The Nigerian-Biafran War
May 30 2017 marks the 50th birthday of the declaration of independence of the republic of Biafra, leading up to a 30-month civil war between federal Nigerian troops and the (Igbo) secessionists. On the occasion of this anniversary, the Library, Documentation and Information Department at the African Studies Centre in Leiden (ASCL) has compiled a web dossier on the Nigerian Civil War (1967–1970), also known as the Biafran War.
Far from being an exhaustive or even representative overview of the record of scholarship that has appeared on this topic, this dossier is an attempt to highlight different discourses reflected in the ASCL Library’s collection. After the introduction, section 2 presents a selection of publications on the war, ranging from a 1967 propaganda leaflet by the Nigerian government of information (Unity in Diversity) to a 2016 article on ‘the tensions in Nigeria-Biafra war discourses’. A highlight of this section is a collection of student essays on the civil war written in 1971 at the Toro teacher’s college. The cahiers were donated by their teacher, Aart Rietveld. Noteworthy is also the civil war chapters in the textbook series on civics and history for primary schools.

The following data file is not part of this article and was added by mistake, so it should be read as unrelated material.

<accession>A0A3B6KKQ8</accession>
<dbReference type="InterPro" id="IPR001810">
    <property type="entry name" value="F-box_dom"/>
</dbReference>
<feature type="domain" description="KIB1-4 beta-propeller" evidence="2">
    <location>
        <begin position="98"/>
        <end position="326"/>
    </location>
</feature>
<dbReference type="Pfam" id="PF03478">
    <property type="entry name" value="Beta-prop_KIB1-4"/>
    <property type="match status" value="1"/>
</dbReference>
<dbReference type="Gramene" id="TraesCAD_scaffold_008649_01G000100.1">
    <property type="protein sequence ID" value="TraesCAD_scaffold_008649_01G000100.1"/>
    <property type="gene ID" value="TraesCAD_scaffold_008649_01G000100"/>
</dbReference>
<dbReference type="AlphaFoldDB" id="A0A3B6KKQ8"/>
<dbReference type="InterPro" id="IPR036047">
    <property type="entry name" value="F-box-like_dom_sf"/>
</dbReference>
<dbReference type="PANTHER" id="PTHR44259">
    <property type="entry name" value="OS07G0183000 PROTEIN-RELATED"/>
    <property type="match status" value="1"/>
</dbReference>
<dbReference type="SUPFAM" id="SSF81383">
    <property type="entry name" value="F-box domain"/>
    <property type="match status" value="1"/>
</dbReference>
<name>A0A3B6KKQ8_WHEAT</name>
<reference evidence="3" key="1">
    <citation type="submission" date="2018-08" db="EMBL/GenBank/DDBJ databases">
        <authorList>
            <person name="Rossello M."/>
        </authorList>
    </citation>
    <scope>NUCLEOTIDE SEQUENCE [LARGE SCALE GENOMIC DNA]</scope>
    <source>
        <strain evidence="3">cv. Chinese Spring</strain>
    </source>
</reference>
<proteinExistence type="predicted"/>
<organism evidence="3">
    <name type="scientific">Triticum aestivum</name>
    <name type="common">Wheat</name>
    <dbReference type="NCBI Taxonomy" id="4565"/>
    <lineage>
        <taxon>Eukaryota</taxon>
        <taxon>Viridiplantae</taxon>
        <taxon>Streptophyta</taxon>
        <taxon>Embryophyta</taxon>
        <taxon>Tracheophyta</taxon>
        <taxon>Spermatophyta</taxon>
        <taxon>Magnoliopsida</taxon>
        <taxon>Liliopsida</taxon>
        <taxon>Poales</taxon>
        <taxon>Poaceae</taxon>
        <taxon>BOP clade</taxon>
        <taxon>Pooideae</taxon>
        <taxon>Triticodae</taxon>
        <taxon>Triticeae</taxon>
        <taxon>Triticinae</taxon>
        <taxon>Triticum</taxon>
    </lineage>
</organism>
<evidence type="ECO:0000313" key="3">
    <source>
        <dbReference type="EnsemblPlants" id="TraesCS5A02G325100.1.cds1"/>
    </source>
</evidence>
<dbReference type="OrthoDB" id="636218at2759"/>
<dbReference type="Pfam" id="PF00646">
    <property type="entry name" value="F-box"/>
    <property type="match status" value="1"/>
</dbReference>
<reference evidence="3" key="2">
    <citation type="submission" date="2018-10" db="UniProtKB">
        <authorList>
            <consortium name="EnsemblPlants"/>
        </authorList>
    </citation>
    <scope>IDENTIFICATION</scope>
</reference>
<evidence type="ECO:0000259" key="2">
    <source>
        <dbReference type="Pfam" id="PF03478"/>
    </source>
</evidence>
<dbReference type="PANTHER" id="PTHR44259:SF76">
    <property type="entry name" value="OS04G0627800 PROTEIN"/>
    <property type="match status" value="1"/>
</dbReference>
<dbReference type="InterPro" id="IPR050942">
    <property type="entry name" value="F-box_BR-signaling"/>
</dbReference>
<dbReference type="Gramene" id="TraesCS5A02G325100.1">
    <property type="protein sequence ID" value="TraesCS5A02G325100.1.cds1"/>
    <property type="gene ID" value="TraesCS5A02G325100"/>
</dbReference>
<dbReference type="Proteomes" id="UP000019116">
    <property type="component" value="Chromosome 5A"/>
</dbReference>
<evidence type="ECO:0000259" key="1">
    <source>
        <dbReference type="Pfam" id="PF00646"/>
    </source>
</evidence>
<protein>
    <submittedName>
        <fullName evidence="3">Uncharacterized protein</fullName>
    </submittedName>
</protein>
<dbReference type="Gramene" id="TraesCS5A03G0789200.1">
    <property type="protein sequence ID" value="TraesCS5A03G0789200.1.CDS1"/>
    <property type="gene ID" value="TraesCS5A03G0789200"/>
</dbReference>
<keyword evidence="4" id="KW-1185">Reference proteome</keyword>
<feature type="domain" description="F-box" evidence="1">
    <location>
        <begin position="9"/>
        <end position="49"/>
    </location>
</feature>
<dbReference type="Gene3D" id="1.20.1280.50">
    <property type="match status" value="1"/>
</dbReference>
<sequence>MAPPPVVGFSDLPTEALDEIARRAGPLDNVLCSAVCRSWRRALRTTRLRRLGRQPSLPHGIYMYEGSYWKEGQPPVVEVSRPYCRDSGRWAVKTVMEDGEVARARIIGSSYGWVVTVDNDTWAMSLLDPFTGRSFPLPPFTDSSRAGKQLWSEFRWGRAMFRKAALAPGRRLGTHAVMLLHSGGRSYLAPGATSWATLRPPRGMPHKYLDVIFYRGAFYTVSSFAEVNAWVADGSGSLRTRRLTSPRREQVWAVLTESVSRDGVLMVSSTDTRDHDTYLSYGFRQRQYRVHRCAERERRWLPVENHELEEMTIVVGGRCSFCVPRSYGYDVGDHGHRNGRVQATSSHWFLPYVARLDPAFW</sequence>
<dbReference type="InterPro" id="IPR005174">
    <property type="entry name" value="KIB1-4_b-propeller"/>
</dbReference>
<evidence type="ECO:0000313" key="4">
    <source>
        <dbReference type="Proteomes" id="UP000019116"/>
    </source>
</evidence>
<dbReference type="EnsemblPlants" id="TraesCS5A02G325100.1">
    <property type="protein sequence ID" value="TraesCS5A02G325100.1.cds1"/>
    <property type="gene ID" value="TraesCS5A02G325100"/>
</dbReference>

The third section deals with fictional accounts, personal narratives and poetry on the Biafran conflict, illustrating how much more literature there is than the (rightly famous) writings of Ken Saro-Wiwa, Adichie and Achebe.
Sections 4,5 and 6 capture the conflict through the biographical lenses of key actors. Writings by and about the two political protagonists, General Gowon (Nigerian head of state 1966–1975) and General Ojukwu (president of Biafra 1967–1971), give an insight into the federal and Igbo perspectives of the conflict. The third person chosen for this biographical section is the Yoruba nationalist Obafemi Awolowo, who was active as Federal Commissioner for Finance in Gowon’s cabinet during the war. Chinua Achebe portrays Awolowo as the architect of the starvation policy meant to crush the Igbo defence: “It is my impression that Chief Obafemi Awolowo was driven by an overriding ambition for power, for himself in particular and for the advancement of his Yoruba people in general. […] In the Biafran case it meant hatching up a diabolical policy to reduce the numbers of his enemies significantly through starvation […].”(There was a country, p. 233). This view contrasts strongly with the almost hagiographic accounts of “the man of courage , wisdom, reason and vision” (according to Moses Makinde).
The dossier is concluded with a selection of web resources and is introduced by former LeidenASA fellow Jays Julius-Adeoye, who recently published ‘The Nigeria-Biafra war, popular culture and agitation for sovereignty of Biafra nation’ in the ASCL working paper series.